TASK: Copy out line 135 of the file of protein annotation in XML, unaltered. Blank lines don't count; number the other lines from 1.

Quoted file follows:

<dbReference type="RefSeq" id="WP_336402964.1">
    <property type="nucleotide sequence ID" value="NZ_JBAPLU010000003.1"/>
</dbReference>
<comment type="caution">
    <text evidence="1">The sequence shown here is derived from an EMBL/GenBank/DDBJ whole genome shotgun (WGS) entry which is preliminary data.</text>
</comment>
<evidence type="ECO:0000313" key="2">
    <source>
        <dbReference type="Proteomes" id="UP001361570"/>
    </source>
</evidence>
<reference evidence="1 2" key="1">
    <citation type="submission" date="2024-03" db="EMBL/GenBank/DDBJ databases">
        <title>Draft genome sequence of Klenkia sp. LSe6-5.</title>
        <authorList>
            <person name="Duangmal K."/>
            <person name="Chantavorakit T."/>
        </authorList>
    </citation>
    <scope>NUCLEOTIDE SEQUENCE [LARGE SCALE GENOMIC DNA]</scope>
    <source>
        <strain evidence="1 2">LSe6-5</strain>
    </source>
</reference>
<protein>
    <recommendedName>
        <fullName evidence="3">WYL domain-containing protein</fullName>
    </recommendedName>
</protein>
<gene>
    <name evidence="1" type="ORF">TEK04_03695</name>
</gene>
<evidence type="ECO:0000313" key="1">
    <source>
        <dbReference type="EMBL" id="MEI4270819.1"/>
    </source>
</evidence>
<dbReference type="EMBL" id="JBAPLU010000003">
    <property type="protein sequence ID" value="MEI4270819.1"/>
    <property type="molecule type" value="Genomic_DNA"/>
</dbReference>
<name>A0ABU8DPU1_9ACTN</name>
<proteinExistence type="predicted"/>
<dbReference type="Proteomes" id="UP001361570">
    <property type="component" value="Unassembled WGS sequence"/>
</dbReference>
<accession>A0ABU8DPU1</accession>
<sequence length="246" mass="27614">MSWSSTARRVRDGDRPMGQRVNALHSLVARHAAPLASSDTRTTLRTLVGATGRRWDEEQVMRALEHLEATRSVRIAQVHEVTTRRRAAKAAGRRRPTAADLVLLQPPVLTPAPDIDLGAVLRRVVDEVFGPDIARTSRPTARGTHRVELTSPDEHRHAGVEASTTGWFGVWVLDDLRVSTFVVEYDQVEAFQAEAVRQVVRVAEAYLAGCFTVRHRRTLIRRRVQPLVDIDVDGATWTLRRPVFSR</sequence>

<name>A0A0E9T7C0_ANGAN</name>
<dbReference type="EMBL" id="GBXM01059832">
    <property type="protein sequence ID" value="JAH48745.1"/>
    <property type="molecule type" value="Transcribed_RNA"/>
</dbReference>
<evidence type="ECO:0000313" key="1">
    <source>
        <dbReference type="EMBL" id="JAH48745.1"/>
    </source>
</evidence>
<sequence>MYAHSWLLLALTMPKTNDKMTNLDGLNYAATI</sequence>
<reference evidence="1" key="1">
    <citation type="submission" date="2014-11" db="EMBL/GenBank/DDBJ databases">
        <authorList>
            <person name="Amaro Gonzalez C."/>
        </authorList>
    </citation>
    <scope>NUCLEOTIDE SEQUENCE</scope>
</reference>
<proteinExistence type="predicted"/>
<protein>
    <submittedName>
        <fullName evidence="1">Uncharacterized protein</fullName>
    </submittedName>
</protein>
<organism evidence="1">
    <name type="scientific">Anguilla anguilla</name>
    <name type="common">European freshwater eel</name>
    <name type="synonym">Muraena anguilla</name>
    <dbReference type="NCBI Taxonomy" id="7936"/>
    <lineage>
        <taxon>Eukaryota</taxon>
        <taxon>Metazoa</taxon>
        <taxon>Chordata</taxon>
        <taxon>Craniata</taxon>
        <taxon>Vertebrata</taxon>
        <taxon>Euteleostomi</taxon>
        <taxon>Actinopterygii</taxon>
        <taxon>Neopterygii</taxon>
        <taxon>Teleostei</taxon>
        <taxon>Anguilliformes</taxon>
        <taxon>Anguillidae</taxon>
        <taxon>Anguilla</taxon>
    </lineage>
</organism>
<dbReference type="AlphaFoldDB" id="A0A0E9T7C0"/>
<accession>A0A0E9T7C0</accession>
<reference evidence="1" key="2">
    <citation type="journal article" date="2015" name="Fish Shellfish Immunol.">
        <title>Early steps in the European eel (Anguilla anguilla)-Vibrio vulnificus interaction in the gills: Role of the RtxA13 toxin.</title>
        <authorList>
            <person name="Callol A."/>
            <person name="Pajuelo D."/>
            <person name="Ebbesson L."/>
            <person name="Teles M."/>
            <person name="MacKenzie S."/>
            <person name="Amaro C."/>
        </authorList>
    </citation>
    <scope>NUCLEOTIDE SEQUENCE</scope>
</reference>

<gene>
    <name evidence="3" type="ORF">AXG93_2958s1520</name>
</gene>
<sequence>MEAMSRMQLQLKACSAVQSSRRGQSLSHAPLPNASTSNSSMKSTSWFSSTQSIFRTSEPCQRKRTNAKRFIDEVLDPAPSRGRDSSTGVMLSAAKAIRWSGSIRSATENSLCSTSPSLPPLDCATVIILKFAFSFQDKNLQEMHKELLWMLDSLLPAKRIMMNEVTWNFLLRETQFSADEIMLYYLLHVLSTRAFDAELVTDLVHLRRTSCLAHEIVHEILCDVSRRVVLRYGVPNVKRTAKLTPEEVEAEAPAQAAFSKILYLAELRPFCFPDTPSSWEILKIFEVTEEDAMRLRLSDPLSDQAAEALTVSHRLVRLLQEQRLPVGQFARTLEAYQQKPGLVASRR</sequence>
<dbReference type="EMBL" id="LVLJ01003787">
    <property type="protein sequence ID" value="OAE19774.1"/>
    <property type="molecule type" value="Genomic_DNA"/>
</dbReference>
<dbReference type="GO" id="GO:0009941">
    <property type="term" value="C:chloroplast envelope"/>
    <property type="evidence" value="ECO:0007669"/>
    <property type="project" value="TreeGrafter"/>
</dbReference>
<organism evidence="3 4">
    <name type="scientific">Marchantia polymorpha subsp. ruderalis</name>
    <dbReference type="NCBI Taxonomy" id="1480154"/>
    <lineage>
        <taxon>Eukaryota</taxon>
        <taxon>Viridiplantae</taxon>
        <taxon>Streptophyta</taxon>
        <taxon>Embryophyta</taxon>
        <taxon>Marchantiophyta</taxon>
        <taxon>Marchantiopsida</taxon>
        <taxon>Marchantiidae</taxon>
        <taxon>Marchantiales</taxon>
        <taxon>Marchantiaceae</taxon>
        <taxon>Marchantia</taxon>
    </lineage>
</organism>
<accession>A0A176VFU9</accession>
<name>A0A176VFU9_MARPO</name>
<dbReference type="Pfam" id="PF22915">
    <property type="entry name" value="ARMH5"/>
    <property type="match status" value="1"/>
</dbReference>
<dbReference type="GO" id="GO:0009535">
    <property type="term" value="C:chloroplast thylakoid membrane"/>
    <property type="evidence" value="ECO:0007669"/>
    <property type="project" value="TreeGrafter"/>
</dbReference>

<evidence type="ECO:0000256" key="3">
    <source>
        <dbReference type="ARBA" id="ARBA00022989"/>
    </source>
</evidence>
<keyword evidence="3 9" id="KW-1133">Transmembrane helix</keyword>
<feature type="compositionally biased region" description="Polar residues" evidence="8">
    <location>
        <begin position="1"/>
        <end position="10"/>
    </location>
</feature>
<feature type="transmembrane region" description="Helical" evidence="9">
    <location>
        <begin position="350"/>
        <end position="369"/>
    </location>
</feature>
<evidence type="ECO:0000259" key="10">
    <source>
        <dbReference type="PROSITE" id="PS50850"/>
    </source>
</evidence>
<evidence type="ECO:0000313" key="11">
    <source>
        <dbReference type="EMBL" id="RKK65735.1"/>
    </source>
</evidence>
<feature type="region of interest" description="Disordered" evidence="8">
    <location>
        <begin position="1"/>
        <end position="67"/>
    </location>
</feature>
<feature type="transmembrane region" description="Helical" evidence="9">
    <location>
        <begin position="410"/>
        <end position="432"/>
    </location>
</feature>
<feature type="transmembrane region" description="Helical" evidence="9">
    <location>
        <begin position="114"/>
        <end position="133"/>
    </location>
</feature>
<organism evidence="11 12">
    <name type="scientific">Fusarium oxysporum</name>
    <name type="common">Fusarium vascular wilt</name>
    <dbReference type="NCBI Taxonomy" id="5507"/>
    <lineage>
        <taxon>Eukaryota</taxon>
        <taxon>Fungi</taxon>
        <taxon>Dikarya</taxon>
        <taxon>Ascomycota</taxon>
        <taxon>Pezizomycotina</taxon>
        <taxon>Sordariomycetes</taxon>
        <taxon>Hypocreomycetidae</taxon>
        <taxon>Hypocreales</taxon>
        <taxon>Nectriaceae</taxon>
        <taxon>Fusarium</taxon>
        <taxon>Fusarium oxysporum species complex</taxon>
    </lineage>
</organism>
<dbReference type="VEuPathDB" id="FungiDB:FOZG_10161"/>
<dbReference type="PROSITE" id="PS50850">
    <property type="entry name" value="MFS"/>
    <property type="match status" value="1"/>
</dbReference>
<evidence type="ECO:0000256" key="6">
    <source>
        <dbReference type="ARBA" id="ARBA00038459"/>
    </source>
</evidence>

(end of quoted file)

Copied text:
        <taxon>Marchantiaceae</taxon>